Chevrolet Volt adventure to Frankfurt
Flights to the Frankfurt Motor Show are for wimps. Who needs the 'comfort' of a budget airline when you can choose to drive the highways and byways of continental Europe in Chevrolet's latest green number, the Volt?
That's just what I aimed to find out when I teamed up with fellow Autoblogger James Baggott, who was driving the slightly more exotic Corvette Grand Sport, for the 1,000-mile trek into deepest Germany. The big question was would the Volt and I make it from Luton to Frankfurt in a day?
My trip to the Frankfurt Motor Show was perhaps more complicated than James's, as I had to pick up the Swiss-registered, left-hand drive Volt from the company's base in Luton.
First thoughts are that the Volt is much better-looking than its sister car the Ampera, which I drove earlier in the summer. I think that's because the nose looks much smoother.
After sucessfully negotiating GM security, I was quickly heading for the M1, running on electric power. I had roughly 35 miles till the combustion engine would cut in - how far would I get?
When I hit the M1, the motorway was doing a good impression of a car park. This was not a promising start. There appeared to be a nasty accident on the other side of the carriageway and as a result everyone was slowing down to look.
I sat on the slip road for what must have been around 15 minutes, slowly winding myself up at choosing to come this way. Still, despite the over-complicated centre console, I managed to get the radio to work, which calmed me a little.
Eventually the Volt and I were off again for our mammoth trip around the M25. Sadly, any thoughts of doing some eco-driving on the way down to the Channel Tunnel vanished with the wait to get on the M1 at Luton and instead I pushed this petrol-electric hybrid hard, to make my 11:30 meet with James at the Channel Tunnel terminal.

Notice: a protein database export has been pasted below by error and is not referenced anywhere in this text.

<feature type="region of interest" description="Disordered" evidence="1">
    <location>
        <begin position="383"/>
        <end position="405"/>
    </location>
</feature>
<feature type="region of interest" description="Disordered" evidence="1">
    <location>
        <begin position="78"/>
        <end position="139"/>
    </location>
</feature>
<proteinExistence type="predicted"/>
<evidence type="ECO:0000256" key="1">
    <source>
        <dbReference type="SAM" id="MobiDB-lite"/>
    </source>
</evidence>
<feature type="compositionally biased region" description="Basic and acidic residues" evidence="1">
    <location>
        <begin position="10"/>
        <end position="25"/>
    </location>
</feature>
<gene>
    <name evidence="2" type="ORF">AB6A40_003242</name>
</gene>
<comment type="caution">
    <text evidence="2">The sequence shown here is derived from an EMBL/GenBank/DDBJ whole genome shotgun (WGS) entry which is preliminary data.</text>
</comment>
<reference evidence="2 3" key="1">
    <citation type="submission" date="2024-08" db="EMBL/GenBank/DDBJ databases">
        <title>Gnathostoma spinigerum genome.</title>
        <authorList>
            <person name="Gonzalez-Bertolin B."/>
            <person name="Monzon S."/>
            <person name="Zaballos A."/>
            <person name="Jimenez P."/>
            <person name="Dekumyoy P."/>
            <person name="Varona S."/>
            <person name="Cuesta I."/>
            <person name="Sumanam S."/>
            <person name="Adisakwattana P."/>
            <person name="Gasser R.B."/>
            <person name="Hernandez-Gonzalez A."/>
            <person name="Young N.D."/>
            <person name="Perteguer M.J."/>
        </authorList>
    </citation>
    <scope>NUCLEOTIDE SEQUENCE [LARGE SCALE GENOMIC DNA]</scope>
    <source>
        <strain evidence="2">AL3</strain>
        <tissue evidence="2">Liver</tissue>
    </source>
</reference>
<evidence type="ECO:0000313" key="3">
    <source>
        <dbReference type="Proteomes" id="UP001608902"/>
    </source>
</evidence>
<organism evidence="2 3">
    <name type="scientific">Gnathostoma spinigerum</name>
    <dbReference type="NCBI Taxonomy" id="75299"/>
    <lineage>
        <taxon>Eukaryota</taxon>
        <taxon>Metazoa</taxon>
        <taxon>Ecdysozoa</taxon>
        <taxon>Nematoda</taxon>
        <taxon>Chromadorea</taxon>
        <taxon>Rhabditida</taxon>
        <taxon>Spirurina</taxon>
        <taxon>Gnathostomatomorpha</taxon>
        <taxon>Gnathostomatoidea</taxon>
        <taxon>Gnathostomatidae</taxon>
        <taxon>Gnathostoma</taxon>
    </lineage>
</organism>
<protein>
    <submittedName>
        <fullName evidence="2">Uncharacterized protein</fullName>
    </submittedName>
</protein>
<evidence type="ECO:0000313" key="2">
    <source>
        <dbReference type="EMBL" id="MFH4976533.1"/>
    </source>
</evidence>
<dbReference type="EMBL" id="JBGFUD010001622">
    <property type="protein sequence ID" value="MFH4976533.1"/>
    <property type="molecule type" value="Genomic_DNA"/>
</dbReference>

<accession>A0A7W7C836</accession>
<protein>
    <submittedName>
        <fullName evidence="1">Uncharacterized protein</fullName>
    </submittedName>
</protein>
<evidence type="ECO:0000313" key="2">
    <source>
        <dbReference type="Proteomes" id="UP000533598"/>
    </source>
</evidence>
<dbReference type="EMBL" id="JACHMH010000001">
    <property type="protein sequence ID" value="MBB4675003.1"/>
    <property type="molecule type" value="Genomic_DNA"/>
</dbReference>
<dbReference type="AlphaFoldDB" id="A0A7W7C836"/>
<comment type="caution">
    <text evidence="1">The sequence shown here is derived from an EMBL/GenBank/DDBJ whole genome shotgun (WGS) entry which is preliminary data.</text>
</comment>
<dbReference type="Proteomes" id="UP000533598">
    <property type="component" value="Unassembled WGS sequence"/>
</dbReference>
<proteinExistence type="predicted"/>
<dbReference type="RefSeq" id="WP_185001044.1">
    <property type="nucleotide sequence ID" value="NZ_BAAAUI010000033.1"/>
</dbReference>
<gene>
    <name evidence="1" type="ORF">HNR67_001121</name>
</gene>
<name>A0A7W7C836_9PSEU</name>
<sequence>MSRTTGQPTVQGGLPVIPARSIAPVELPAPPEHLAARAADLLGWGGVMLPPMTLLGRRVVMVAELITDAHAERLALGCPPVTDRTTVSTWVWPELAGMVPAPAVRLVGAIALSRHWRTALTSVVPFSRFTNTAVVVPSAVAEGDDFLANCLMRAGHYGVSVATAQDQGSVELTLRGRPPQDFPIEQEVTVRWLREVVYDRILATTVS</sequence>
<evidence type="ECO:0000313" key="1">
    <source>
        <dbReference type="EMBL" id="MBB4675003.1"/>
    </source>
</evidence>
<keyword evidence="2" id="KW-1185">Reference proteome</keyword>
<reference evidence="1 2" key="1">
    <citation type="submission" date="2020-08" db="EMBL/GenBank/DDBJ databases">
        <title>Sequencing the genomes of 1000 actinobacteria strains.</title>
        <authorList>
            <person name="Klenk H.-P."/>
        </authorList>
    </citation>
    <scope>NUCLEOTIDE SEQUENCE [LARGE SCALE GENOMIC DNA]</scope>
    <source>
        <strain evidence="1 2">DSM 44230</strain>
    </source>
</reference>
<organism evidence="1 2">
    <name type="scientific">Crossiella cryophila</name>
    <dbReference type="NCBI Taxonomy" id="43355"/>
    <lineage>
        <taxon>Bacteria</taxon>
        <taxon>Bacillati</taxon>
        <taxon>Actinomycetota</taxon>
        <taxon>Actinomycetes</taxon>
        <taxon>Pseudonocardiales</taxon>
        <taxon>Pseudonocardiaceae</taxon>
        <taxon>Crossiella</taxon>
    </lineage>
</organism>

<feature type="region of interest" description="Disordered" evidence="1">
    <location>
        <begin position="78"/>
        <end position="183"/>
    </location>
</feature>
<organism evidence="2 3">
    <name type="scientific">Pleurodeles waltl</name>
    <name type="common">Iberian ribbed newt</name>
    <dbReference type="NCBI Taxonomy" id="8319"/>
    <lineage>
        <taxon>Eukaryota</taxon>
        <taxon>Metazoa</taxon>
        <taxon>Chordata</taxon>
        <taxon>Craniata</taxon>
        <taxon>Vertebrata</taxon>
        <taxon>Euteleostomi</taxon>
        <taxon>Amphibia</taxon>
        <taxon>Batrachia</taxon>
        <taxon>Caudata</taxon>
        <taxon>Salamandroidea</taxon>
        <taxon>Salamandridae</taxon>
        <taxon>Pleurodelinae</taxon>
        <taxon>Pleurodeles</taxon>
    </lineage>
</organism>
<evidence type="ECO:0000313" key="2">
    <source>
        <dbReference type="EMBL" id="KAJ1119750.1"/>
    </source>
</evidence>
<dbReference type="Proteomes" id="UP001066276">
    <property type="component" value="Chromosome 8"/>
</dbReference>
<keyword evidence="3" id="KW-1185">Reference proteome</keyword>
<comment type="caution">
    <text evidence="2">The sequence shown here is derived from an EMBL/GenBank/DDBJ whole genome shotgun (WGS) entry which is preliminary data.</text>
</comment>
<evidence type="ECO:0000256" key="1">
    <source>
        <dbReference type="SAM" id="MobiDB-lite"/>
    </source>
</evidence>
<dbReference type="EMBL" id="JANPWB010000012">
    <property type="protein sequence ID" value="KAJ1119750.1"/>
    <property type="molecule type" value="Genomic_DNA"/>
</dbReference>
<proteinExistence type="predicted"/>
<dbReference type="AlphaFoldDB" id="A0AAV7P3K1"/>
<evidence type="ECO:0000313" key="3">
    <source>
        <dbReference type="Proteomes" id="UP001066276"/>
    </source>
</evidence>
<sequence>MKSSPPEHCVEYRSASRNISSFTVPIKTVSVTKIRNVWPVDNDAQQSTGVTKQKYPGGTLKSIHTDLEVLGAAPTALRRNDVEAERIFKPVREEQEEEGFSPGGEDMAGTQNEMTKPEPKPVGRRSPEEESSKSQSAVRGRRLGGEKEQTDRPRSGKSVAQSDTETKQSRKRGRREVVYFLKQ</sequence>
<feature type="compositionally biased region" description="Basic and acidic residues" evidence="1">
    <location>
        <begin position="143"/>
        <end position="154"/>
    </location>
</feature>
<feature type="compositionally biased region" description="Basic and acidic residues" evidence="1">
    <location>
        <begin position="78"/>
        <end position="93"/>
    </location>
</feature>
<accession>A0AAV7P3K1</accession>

Like the Ampera, I was immediately impressed by the refinement and performance of the 150PS Voltec electric drive unit.
The Volt rode very well too and combined with supportive seats, this Chevrolet turned out to be a comfortable companion round the M25. Question is, would I feel the same when I got to Frankfurt?
Electric power was done by the time I reach Enfield, there was no drama and the Volt seamlessly switched to its 1.4-litre petrol generator power and another 300 mile range.
After the Dartford Bridge and having to negotiate the toll booth from the left-hand side, I was on the last leg of the UK part of this trip.
Tunnel done, we had hit Europe in the early afternoon and I had to follow James in the Corvette as he had the sat-nav. There was only France, Belgium and some of Germany until we reached our destination - it seemed a long way off at that moment.
Having sucessfully navigated the Brussels ring-road it was soon time to fill up. I squeezed almost 50 Euros worth into the Volt, James wasn't quite so lucky having to spend nearly double that on the Corvette - still it did at least have a massive tank.
The rest of the trip was long but the Volt remained comfortable, I liked the bassy Bose sound system too. It got more memorable when we hit the Autobahn with big Mercedes and BMWs flying by. By this point it was getting late and all we wanted to do was hit Frankfurt.
James was certainly testing the performance of the Corvette and as he had the only working sat-nav, I tried to keep up behind.
It was only at this point that I found the limits of the Volt's performance, a 105mph limiter to be precise. Still, it felt very stable at that speed and it was the only time during the trip I yearned for more performance.
Then again, how many times are future owners going to be chasing Corvettes? I doubt there will be many.
Overall, like its Ampera sister car, the Volt is a very impressive and exciting addition to the green car sector. It was a shame I ran out of electricity so soon, but I'm sure some more gentle driving would have delivered better fuel consumption from the 1.4-litre engine.
However, if I had been in a Nissan Leaf, it wouldn't have made it to Frankfurt as there's no alternative power source.
At £28,545, the Volt is not going to be cheap when it goes on sale next March, but as I proved with this trip to Frankfurt, the Volt fits so easily into daily life that Chevrolet has surely produced a game-changing car, to offer electric power to those who can afford it.